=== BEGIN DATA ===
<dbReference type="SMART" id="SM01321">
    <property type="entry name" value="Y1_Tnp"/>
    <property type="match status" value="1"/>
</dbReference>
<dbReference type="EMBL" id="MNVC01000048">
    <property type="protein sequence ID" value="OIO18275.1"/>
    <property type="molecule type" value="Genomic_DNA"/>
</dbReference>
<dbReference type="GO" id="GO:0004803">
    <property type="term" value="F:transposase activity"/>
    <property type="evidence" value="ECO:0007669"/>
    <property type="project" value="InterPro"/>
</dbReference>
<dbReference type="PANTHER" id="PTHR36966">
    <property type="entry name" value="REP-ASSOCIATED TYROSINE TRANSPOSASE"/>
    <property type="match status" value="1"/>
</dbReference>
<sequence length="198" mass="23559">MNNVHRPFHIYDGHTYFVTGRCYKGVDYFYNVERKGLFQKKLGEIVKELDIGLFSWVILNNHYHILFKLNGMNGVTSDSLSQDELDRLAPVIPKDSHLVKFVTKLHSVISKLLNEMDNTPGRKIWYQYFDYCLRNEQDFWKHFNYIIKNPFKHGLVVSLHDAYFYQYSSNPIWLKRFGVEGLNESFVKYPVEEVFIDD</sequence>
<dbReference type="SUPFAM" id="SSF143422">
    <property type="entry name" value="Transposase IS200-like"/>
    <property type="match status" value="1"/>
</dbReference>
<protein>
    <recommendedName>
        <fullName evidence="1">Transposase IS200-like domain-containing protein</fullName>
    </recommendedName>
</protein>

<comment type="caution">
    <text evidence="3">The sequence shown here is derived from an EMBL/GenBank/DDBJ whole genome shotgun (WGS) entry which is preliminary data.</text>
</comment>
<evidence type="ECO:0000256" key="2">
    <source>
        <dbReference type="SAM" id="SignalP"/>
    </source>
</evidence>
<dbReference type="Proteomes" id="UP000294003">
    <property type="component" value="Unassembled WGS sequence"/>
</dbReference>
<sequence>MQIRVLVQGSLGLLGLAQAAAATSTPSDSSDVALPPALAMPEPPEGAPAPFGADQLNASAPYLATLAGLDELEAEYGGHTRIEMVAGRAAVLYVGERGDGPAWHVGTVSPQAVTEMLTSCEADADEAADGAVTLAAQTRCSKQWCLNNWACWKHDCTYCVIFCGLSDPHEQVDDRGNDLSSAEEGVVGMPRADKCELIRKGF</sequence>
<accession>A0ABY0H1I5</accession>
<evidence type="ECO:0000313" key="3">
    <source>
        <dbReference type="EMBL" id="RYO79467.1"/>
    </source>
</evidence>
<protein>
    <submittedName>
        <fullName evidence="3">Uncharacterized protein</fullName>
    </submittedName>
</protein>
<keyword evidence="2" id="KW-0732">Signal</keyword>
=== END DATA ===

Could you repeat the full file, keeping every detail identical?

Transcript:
<dbReference type="SMART" id="SM01321">
    <property type="entry name" value="Y1_Tnp"/>
    <property type="match status" value="1"/>
</dbReference>
<dbReference type="EMBL" id="MNVC01000048">
    <property type="protein sequence ID" value="OIO18275.1"/>
    <property type="molecule type" value="Genomic_DNA"/>
</dbReference>
<dbReference type="GO" id="GO:0004803">
    <property type="term" value="F:transposase activity"/>
    <property type="evidence" value="ECO:0007669"/>
    <property type="project" value="InterPro"/>
</dbReference>
<dbReference type="PANTHER" id="PTHR36966">
    <property type="entry name" value="REP-ASSOCIATED TYROSINE TRANSPOSASE"/>
    <property type="match status" value="1"/>
</dbReference>
<sequence length="198" mass="23559">MNNVHRPFHIYDGHTYFVTGRCYKGVDYFYNVERKGLFQKKLGEIVKELDIGLFSWVILNNHYHILFKLNGMNGVTSDSLSQDELDRLAPVIPKDSHLVKFVTKLHSVISKLLNEMDNTPGRKIWYQYFDYCLRNEQDFWKHFNYIIKNPFKHGLVVSLHDAYFYQYSSNPIWLKRFGVEGLNESFVKYPVEEVFIDD</sequence>
<dbReference type="SUPFAM" id="SSF143422">
    <property type="entry name" value="Transposase IS200-like"/>
    <property type="match status" value="1"/>
</dbReference>
<protein>
    <recommendedName>
        <fullName evidence="1">Transposase IS200-like domain-containing protein</fullName>
    </recommendedName>
</protein>

<comment type="caution">
    <text evidence="3">The sequence shown here is derived from an EMBL/GenBank/DDBJ whole genome shotgun (WGS) entry which is preliminary data.</text>
</comment>
<evidence type="ECO:0000256" key="2">
    <source>
        <dbReference type="SAM" id="SignalP"/>
    </source>
</evidence>
<dbReference type="Proteomes" id="UP000294003">
    <property type="component" value="Unassembled WGS sequence"/>
</dbReference>
<sequence>MQIRVLVQGSLGLLGLAQAAAATSTPSDSSDVALPPALAMPEPPEGAPAPFGADQLNASAPYLATLAGLDELEAEYGGHTRIEMVAGRAAVLYVGERGDGPAWHVGTVSPQAVTEMLTSCEADADEAADGAVTLAAQTRCSKQWCLNNWACWKHDCTYCVIFCGLSDPHEQVDDRGNDLSSAEEGVVGMPRADKCELIRKGF</sequence>
<accession>A0ABY0H1I5</accession>
<evidence type="ECO:0000313" key="3">
    <source>
        <dbReference type="EMBL" id="RYO79467.1"/>
    </source>
</evidence>
<protein>
    <submittedName>
        <fullName evidence="3">Uncharacterized protein</fullName>
    </submittedName>
</protein>
<keyword evidence="2" id="KW-0732">Signal</keyword>